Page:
You need to offer clear options to your users because people tend to make choices fast when they are online. In fact, studies show that digital first impressions are made in just 0.05 seconds.
For this reason, focus on the most important parts of your website and allow the user to make quick and easy decisions.
When people find a site with a design that’s too complex to navigate, there’s a good chance they’ll leave and find a new website where they are more comfortable.
ACTION STEP: Consider omitting excess attributions to your site. When a site visitor encounters confusing UX, they will feel like they are the problem.
Rule #4 – Focus On Function Over Aesthetics
Websites need to be visually appealing.
But they should function well too. You should make sure your website functions well before making it appealing to the eye.
It should function quickly and easily across interfaces.
With studies suggesting that every $1 invested in UX returns an average of between $2 and $100, it’s certainly worth your time to focus on function and enjoy ROI down the line.
ACTION STEP: Don’t use too many colors and include graphics only if they help your site visitor complete a certain task.
Rule #5 – Personalize The User Experience
If a user gets a sense of the person behind the website, they are more likely to connect with it.
According to web designer Brendelle Onte from Search It Local, you should develop a connection with your user to strengthen their experience with your platform and make them loyal to your brand in the long run. They encourage you to ask yourself, “if my website is similar to every other site on the internet, why should anyone care about it? The uncomfortable truth is that it will quickly be forgotten if you don’t work towards personalizing the UX. You can use free tools like Canva to create eye-catching graphics or create video to show your brand personality off.”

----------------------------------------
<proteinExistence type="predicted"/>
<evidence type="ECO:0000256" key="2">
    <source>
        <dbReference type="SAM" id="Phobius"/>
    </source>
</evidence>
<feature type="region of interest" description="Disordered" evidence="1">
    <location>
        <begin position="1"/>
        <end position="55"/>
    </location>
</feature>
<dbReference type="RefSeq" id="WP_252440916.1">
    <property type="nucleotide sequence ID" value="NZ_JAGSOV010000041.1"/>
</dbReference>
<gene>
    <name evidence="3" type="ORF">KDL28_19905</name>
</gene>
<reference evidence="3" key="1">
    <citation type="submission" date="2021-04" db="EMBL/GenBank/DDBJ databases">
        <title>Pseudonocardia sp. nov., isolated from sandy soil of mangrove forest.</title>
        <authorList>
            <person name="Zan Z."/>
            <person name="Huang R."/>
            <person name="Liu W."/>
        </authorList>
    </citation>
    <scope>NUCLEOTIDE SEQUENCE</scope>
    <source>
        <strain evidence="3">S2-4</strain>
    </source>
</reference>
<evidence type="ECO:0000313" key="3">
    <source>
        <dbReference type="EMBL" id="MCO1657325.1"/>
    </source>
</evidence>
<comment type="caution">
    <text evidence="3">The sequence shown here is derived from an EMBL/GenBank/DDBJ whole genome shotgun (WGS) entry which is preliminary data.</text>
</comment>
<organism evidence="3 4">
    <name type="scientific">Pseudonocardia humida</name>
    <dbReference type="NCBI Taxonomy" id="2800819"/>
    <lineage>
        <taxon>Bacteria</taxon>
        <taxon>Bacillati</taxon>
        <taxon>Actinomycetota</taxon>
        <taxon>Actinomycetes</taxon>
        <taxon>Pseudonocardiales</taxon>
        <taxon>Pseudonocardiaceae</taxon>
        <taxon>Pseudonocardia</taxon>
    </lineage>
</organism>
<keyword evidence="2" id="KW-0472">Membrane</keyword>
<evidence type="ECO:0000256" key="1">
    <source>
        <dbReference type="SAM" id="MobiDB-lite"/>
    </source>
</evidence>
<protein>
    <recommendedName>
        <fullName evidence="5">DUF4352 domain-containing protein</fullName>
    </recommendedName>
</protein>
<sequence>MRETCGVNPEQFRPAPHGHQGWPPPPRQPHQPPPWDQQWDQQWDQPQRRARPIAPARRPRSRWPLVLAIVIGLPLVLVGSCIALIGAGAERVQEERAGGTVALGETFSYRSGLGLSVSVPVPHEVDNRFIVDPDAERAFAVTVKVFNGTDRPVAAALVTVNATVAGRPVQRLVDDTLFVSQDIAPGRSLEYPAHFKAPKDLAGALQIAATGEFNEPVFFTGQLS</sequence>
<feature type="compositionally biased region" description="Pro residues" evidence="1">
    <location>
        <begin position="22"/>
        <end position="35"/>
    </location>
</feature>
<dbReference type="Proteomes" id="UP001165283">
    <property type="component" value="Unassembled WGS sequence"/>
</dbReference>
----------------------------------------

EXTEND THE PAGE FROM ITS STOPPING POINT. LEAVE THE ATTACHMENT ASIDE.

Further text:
Generic and static web designs don’t appeal to potential clients and customers the same way a unique and eye catching design does.
If your site visitor gets a feeling that there is a group of people behind the site instead of a machine, you will attract more customers to the site and improve its user experience in the process.
ACTION STEP: Avoid stock photography and opt for clean, high-quality images that represent you and your business instead.
Rule #6 – Leave Room For User Error
Your website should still function even if someone makes a mistake.
For example, remember how some search engines autocorrect your spelling! If not, most users won’t get far in their online search. You should design your website with this in mind.
You cannot foresee every error the user is going to make. When a box pops up telling the user about the error, make sure to include instructions.
If your site becomes unusable after an error, you may end up turning away many users.
Now that you know how important UX is, think about yours.
ACTION STEP: You should provide directions for the user to fix the error instead of just saying “an internal error occurred.”
What could you do today to improve your UX tomorrow?
Need a little help or inspiration? Chat to the experts at Web Design Just For You.
Luke Kurtz is a freelance writer and a student majoring in Accounting in Sydney. Luke’s favourite pastime is watching movies. This is what he does when he is not in school.
Content Disclaimer: This article was authored by the writer/author indicated above in his/her personal capacity. The opinions and views expressed in this article are the author’s own and do not necessarily reflect the view or opinions of Web Design Just for You, or Eileen Forte.